Certain things annoy Ian Flynn to no end - kids, dogs, old women, and a woman with an agenda. Now he's landed smack in the middle of them all. And to make matters worse, Lucy Mitchell's agenda is to rid Butternut Creek of him. Not that it matters, she isn't going to get her way. But just as he is preparing to allow her to flex her powers of persuasion, a tragedy turns his world upside down.
Moonlight Bay Camp for Kids is Lucy's safe haven. Now, the camp is being threatened and she isn't about to stand still for it. But what can a small town girl do against big city money and a big city ego? Turns out, quite a bit.
Let the games begin!
Tess Morrison weaves her stories from her northern Wisconsin home surrounded by gardens and forest on an antique table she found in the back of her barn. When not writing she can be found in the garden or cooking in the kitchen, dancing to the classic rock channel, or wandering around her beautiful state.
Lucy has just discovered the truth for the arrogant Mr. Flynn's visit. And Ian has just learned that acquiring the camp may have a few bumps in the road.
Ian decided it was high time he expedite this conversation. To Lucy he said, “The paperwork is all but signed, sealed and delivered. My company, Northland Progression, will assume ownership at the end of your season. We won’t touch a thing until that time so you’ve got the rest of the summer to wrap things up and honor those who’ve paid for time here. I think that’s more than fair.”
“Somehow, I can’t see some big corporation running a summer camp for kids. Excuse me, but you don’t strike me as a kid-oriented type of guy, Mr. Flynn.” She nearly spat his name back at him.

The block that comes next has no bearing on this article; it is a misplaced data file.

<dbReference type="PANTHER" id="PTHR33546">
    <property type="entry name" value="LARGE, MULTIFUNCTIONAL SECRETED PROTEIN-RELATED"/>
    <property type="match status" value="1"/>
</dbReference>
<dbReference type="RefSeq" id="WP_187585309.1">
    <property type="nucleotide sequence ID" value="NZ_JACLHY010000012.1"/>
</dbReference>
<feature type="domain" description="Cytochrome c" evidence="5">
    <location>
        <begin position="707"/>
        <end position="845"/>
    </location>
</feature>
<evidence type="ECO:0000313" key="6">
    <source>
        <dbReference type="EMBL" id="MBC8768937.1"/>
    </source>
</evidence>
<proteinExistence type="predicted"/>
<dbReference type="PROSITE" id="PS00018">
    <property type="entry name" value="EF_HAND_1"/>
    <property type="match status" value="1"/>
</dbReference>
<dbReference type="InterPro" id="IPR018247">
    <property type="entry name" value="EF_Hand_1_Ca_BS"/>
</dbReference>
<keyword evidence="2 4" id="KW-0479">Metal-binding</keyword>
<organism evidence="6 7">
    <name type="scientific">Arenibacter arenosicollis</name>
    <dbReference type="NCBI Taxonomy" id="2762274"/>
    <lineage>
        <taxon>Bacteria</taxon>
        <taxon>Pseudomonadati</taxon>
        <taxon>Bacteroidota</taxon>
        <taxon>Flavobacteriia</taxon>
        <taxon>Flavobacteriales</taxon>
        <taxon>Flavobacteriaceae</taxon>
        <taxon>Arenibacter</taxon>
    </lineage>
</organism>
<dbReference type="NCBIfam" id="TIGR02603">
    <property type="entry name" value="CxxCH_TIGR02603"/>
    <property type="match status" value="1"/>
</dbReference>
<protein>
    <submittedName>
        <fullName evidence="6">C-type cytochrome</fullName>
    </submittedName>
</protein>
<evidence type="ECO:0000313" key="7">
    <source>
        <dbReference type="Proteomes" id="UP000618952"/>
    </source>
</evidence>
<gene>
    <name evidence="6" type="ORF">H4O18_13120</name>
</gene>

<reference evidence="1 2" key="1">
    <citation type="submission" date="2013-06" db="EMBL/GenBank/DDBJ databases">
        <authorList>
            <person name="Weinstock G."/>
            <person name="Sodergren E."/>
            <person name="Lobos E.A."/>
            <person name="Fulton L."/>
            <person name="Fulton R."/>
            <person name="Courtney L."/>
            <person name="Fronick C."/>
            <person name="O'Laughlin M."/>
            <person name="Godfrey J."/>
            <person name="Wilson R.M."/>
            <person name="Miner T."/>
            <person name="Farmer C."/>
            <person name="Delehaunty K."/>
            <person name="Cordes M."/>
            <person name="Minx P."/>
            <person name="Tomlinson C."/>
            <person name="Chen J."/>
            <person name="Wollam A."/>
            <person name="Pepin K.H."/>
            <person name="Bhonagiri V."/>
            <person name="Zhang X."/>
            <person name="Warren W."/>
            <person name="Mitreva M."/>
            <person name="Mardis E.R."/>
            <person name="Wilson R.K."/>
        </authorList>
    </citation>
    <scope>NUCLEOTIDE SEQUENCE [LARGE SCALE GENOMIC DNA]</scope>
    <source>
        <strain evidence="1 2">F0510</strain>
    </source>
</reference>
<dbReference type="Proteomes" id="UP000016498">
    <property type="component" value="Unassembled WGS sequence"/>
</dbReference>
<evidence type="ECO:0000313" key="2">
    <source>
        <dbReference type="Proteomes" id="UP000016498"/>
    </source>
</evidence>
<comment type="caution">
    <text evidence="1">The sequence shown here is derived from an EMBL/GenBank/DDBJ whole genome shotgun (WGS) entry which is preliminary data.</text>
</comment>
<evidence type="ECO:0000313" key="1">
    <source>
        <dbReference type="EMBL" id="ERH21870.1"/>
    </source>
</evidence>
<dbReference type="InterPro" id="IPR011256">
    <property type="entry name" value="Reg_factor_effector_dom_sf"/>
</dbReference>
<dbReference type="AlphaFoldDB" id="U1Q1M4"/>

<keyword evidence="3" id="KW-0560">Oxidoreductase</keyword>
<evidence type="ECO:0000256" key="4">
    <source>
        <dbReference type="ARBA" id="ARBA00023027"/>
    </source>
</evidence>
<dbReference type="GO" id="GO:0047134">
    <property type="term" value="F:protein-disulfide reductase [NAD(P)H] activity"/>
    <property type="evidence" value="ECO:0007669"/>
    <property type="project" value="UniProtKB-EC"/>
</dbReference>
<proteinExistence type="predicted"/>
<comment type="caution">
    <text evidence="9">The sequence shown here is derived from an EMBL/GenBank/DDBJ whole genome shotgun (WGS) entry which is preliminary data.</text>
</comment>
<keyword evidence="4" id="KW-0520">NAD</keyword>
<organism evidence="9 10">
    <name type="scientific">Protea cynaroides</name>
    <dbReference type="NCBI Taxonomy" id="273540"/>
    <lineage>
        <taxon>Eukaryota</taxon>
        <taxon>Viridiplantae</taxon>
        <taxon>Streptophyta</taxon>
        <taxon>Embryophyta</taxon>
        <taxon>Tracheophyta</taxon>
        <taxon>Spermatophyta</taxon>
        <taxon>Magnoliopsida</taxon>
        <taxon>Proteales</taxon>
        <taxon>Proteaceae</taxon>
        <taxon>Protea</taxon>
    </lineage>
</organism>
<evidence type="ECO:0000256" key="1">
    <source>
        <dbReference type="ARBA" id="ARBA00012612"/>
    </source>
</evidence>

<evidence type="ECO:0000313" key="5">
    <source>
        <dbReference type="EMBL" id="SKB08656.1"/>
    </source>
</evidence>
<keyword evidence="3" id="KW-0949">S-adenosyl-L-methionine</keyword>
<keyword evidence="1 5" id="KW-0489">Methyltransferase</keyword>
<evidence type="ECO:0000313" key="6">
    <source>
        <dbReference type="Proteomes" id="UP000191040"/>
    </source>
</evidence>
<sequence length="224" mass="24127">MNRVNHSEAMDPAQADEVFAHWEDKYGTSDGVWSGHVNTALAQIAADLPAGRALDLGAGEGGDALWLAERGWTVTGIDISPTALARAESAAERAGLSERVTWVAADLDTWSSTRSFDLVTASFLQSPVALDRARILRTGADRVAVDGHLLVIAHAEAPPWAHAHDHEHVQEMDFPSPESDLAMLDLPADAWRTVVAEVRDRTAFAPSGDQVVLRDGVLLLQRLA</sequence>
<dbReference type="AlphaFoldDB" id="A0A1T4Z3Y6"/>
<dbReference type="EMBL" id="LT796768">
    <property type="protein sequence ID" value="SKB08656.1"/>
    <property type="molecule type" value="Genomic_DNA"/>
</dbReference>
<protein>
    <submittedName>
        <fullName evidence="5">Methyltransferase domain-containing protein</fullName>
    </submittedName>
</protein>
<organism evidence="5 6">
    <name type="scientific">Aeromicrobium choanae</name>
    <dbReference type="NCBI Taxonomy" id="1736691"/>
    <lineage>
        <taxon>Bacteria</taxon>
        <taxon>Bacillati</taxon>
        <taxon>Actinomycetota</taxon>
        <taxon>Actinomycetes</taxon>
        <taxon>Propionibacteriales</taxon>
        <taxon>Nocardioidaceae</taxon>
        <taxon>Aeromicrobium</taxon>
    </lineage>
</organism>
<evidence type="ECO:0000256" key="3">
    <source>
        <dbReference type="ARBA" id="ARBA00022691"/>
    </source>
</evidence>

“That’s because, Ms. Mitchell, we plan to level the camp and build condominiums here, lots of them, a golf course too, tennis courts perhaps.” Okay, that was a rather severe way of putting it, but he honestly didn’t feel the need to justify the company’s plans to her or anyone else. Although, the fire that lit her eyes was a bit of a red flag and the rosy color that spread across her face triggered his inner defenses.
“Condos?” She looked as though he’d somehow sucked the air from the room.
He shifted his weight and crossed his arms over his chest. “Yes, condos. It’ll mean quite a boon to this area as far as tourist dollars go.” The veins on her neck were popping quite nicely by now and the bronze fire that lit her eyes was nearly a spectacular shade of auburn. Of course neither compared to the nipples rising through her tank top.
“You mean to tell me you’re going to rip up this beautiful piece of lake property and cover it with condominiums?” She shook her head as though she didn’t believe him. “That’s the most ridiculous thing I’ve ever heard. This camp is important to the economy of this area as well. People from all over the Midwest bring their children here. Why we even have a boy from New Jersey and a girl from Kentucky this year. To bulldoze this down in the way of progress and tourist dollars is nothing but the wealthy trying to feather their pockets. You can’t do this. I’ve spent the past 15 years of my life here, first as a camper and then as a counselor. I’ve seen this camp grow and thrive in ways you could never understand. Henry Duncan’s death was a blow, but we can survive. I know we can.” She pointed a finger in his direction. “This cannot happen. The kids rely on having this camp as a refuge, a safe haven, every summer. We cannot give up so easily.”